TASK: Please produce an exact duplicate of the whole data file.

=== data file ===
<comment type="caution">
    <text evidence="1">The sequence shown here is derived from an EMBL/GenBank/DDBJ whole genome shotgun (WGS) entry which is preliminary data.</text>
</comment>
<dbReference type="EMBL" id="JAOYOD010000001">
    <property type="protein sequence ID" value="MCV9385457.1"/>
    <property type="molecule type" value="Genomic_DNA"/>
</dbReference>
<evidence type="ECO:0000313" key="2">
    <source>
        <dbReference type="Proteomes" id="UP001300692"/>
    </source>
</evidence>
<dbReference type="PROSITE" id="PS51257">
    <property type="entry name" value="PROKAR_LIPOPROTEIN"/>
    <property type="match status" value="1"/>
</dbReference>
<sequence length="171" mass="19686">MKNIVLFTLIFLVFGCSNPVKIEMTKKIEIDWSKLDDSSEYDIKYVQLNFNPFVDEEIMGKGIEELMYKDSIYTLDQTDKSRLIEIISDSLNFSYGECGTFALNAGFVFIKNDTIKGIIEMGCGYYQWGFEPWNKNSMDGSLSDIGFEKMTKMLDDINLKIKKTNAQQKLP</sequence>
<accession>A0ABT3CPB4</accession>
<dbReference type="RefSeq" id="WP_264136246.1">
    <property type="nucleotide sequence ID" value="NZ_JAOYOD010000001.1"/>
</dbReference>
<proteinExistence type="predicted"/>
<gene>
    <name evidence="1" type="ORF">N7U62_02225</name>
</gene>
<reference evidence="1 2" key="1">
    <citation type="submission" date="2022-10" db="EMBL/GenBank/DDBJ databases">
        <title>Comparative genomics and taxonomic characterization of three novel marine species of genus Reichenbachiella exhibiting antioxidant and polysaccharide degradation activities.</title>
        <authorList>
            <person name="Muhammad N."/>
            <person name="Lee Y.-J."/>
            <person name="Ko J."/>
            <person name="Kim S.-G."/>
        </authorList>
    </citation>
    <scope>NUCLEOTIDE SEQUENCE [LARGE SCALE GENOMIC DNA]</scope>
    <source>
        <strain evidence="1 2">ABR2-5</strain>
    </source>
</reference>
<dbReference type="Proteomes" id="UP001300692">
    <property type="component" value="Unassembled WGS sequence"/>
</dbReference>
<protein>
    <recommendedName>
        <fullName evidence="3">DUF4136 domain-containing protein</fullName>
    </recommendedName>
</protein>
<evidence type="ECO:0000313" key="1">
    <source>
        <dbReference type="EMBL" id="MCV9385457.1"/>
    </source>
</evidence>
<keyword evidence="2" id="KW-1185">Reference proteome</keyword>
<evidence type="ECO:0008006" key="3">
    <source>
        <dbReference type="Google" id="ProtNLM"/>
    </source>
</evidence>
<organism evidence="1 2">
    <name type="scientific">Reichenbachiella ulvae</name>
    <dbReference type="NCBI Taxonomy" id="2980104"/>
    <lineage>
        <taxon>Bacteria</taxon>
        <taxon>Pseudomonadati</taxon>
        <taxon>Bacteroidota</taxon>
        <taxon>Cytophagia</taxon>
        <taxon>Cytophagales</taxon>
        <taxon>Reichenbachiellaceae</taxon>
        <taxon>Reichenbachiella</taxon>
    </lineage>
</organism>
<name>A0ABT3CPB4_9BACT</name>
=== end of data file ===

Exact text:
<comment type="caution">
    <text evidence="1">The sequence shown here is derived from an EMBL/GenBank/DDBJ whole genome shotgun (WGS) entry which is preliminary data.</text>
</comment>
<dbReference type="EMBL" id="JAOYOD010000001">
    <property type="protein sequence ID" value="MCV9385457.1"/>
    <property type="molecule type" value="Genomic_DNA"/>
</dbReference>
<evidence type="ECO:0000313" key="2">
    <source>
        <dbReference type="Proteomes" id="UP001300692"/>
    </source>
</evidence>
<dbReference type="PROSITE" id="PS51257">
    <property type="entry name" value="PROKAR_LIPOPROTEIN"/>
    <property type="match status" value="1"/>
</dbReference>
<sequence length="171" mass="19686">MKNIVLFTLIFLVFGCSNPVKIEMTKKIEIDWSKLDDSSEYDIKYVQLNFNPFVDEEIMGKGIEELMYKDSIYTLDQTDKSRLIEIISDSLNFSYGECGTFALNAGFVFIKNDTIKGIIEMGCGYYQWGFEPWNKNSMDGSLSDIGFEKMTKMLDDINLKIKKTNAQQKLP</sequence>
<accession>A0ABT3CPB4</accession>
<dbReference type="RefSeq" id="WP_264136246.1">
    <property type="nucleotide sequence ID" value="NZ_JAOYOD010000001.1"/>
</dbReference>
<proteinExistence type="predicted"/>
<gene>
    <name evidence="1" type="ORF">N7U62_02225</name>
</gene>
<reference evidence="1 2" key="1">
    <citation type="submission" date="2022-10" db="EMBL/GenBank/DDBJ databases">
        <title>Comparative genomics and taxonomic characterization of three novel marine species of genus Reichenbachiella exhibiting antioxidant and polysaccharide degradation activities.</title>
        <authorList>
            <person name="Muhammad N."/>
            <person name="Lee Y.-J."/>
            <person name="Ko J."/>
            <person name="Kim S.-G."/>
        </authorList>
    </citation>
    <scope>NUCLEOTIDE SEQUENCE [LARGE SCALE GENOMIC DNA]</scope>
    <source>
        <strain evidence="1 2">ABR2-5</strain>
    </source>
</reference>
<dbReference type="Proteomes" id="UP001300692">
    <property type="component" value="Unassembled WGS sequence"/>
</dbReference>
<protein>
    <recommendedName>
        <fullName evidence="3">DUF4136 domain-containing protein</fullName>
    </recommendedName>
</protein>
<evidence type="ECO:0000313" key="1">
    <source>
        <dbReference type="EMBL" id="MCV9385457.1"/>
    </source>
</evidence>
<keyword evidence="2" id="KW-1185">Reference proteome</keyword>
<evidence type="ECO:0008006" key="3">
    <source>
        <dbReference type="Google" id="ProtNLM"/>
    </source>
</evidence>
<organism evidence="1 2">
    <name type="scientific">Reichenbachiella ulvae</name>
    <dbReference type="NCBI Taxonomy" id="2980104"/>
    <lineage>
        <taxon>Bacteria</taxon>
        <taxon>Pseudomonadati</taxon>
        <taxon>Bacteroidota</taxon>
        <taxon>Cytophagia</taxon>
        <taxon>Cytophagales</taxon>
        <taxon>Reichenbachiellaceae</taxon>
        <taxon>Reichenbachiella</taxon>
    </lineage>
</organism>
<name>A0ABT3CPB4_9BACT</name>